Creating my Blog with Astro

Being a developer for over a year, I thought it was time to start a blog. After such a short time, there is still so much to learn. Sharing this process with others makes it more fun and keeps me motivated.

This way, I can combine three activities I enjoy. Those being learning, coding, and teaching.

With my love for learning, I decided to use a new framework for this project. And the choice for the framework was Astro.

Why Astro?

Having heard from Astro, it was the first framework I've looked up. And I'm glad I did. The framework focuses on static sites. And the support for MDX was everything I needed to start and manage my blog.

The ever-growing ecosystem of Astro offers a great selection of packages. Most of which are addable with the npx add command. Adding them that way, they’ll need no configuration to work out of the box.

And don’t forget JavaScript, or more like the lack thereof. With the focus on static websites, there's no need for lots of code and complexity. Astro offers opt-in complexity. Making it easy to get started and later reach for new features and APIs as I go.

Using less JavaScript also results in better load times and better performance. Improving my ranking in search engines and the user experience.

Components

Like most, if not all, JavaScript frameworks, Astro also offers components. They are a great way to organize my project by having code logic in the same place as the HTML that belongs to it. At the same time, I can reuse them in different parts of my project, thus reducing the code I have to write.

For example, the links in this post are components:

---
const {(href, label)}: Record<string any> = Astro.props; const target: string | null = href.charAt(0) === "#" ? null : "_blank";
---

<a target={target} rel="noopener noreferrer" {...props}><slot /></a>

With Astro, I won't have to stick with Astro components. Astro supports the optional integrations of other frameworks like React or Vue. These options give me the freedom of choice.

MDX

Something like my link component isn’t addable in vanilla Markdown. That problem gets solved by using MDX. MDX is an extension of Markdown that combines Markdown with components. It adds more possibilities for the creation of content.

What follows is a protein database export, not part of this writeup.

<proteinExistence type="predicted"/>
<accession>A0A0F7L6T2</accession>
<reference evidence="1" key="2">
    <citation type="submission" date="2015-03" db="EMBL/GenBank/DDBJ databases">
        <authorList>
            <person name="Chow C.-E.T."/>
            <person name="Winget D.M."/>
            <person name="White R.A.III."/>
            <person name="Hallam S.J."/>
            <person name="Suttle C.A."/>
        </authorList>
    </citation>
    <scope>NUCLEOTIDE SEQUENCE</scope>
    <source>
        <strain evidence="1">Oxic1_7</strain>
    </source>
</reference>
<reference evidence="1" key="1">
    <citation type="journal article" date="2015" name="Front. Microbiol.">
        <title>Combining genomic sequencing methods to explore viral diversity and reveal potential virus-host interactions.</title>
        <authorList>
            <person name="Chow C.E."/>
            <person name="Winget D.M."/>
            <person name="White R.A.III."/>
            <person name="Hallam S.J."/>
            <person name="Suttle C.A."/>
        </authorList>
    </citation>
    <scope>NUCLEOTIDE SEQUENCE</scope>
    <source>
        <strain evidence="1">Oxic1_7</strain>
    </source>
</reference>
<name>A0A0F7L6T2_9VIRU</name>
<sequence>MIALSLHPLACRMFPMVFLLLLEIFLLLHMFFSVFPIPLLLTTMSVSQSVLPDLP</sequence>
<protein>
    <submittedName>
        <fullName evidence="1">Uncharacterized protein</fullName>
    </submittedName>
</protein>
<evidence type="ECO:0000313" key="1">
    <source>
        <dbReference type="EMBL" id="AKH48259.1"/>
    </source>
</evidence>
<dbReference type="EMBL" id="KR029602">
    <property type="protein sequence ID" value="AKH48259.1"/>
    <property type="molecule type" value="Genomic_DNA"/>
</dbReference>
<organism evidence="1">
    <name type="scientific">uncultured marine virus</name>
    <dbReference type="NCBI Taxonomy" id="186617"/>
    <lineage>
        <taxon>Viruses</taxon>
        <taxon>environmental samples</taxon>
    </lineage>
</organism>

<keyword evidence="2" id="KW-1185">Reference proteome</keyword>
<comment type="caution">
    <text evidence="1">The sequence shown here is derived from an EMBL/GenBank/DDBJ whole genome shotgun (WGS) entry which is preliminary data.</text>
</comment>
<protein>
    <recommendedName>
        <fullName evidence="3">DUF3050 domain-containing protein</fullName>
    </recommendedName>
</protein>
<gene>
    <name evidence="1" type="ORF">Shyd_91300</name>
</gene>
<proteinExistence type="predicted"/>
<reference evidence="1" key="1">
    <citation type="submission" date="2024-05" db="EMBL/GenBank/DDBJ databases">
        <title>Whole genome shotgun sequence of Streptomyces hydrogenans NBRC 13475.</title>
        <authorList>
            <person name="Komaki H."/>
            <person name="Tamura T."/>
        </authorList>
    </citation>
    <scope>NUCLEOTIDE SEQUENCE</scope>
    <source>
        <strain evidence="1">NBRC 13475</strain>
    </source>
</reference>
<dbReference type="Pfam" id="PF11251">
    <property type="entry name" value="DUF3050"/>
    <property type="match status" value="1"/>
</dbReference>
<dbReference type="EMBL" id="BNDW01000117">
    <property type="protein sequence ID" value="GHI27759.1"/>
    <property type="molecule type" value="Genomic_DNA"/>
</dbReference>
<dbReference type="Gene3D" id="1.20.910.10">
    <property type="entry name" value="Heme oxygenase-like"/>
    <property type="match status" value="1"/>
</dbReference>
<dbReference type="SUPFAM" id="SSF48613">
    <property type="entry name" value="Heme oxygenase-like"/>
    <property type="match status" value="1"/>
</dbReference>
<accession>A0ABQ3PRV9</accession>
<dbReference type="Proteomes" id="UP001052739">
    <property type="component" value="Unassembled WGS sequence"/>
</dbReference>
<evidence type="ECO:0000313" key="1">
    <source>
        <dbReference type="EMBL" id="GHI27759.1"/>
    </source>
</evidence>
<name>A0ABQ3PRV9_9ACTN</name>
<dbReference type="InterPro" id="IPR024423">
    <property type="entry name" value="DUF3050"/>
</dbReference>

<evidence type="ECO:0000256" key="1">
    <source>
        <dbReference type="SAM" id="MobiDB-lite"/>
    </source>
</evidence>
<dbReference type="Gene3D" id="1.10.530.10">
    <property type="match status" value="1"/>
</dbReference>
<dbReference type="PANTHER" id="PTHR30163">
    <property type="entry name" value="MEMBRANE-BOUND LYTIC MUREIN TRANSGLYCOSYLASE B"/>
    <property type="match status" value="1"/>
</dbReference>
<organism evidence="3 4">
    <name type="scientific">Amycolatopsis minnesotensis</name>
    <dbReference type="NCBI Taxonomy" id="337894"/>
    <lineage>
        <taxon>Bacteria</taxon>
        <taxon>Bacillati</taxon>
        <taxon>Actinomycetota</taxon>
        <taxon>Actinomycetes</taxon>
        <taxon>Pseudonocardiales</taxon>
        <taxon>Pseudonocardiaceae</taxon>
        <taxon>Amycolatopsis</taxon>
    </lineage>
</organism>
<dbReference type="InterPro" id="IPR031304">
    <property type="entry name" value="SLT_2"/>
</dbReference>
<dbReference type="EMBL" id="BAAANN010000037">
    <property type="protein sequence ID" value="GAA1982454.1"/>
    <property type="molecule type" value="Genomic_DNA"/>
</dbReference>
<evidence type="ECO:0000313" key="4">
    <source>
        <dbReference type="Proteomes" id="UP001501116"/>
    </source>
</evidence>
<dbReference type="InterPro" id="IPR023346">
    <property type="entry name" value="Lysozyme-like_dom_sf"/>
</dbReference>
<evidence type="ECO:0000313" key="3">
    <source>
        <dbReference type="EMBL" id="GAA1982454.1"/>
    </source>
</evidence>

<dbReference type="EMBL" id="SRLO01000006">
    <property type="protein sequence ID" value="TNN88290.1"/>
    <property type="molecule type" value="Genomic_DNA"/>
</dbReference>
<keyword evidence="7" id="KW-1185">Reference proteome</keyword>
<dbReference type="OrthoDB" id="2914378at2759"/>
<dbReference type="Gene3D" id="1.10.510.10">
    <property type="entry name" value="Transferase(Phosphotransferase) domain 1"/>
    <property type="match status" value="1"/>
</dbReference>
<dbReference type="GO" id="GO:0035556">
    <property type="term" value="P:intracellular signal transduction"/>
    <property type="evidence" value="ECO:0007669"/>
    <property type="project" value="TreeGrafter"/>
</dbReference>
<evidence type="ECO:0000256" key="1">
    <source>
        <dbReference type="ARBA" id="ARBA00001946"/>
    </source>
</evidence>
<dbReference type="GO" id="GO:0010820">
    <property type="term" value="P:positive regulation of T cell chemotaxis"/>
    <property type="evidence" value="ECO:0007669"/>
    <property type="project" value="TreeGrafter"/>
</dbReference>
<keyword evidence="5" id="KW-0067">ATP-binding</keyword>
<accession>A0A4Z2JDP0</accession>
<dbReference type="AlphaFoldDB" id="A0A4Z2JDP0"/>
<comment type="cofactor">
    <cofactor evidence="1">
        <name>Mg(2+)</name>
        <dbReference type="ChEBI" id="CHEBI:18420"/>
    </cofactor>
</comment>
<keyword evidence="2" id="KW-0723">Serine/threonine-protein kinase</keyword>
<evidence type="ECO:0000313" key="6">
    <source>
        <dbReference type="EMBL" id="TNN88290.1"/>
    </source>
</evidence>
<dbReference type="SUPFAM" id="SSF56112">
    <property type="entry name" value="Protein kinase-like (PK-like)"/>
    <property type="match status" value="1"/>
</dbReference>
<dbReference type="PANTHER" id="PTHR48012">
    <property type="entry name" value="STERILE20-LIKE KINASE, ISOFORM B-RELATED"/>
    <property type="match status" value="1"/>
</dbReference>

As of writing this, I don't have any components in my MDX files. That doesn't mean I don't use any for my blog posts.

They aren’t used in an HTML fashion, though, but rather replace the default anchor tag. I can achieve this by passing custom components to my content. That is a big deal for me, improving the writing experience. It lets me write regular Markdown and replace default HTML tags outside the MDX file.

Utilizing components in my posts isn't the only thing I want and need. Building a development-focused Blog, I also want to display code snippets. With Markdown itself, it is already possible to use code blocks. But they don't look pretty and only do one thing: display code. Ecosystems like Rehype and Remark can expand the functionality of Markdown files.

Using the rehype-pretty-code plugin, I can add a custom theme for my code snippets. For this, I’m using Palenight with a custom background color. I can also add titles to the snippets. By adding a title, I can display the origin of the code or its programming language.

I also use the combination of rehype-slug and rehype-autolink-heading. These plugins add ids and anchor tags to the headings of a post. Now the visitor can click on an anchor and share the modified link. The link will open at the selected heading element. Because sharing is caring.

The Design

As of writing this, the design is very minimalistic. The excuse for it is that it’s only a blog, and the reader should focus on the content while reading it.

But, being honest, there is still a lot for me to learn about designing a great UI. And while doing that, I want to have a place to share and write down what I’ve learned.

This page should display my skills and what I've learned. Why not start from zero and change it over time with improved skills and new ideas?

Hosting on Vercel

I enjoy hosting my sites on Vercel. It has a great free tier, the UI is modern, and I never had any problems using their service before.

Astro offers the option for SSR. The @astrojs/vercel package enables the deployment of projects that use SSR to Vercel. As I plan on adding more complexity over time, the need for SSR will arise. With this package, I won’t have any problems deploying it to Vercel.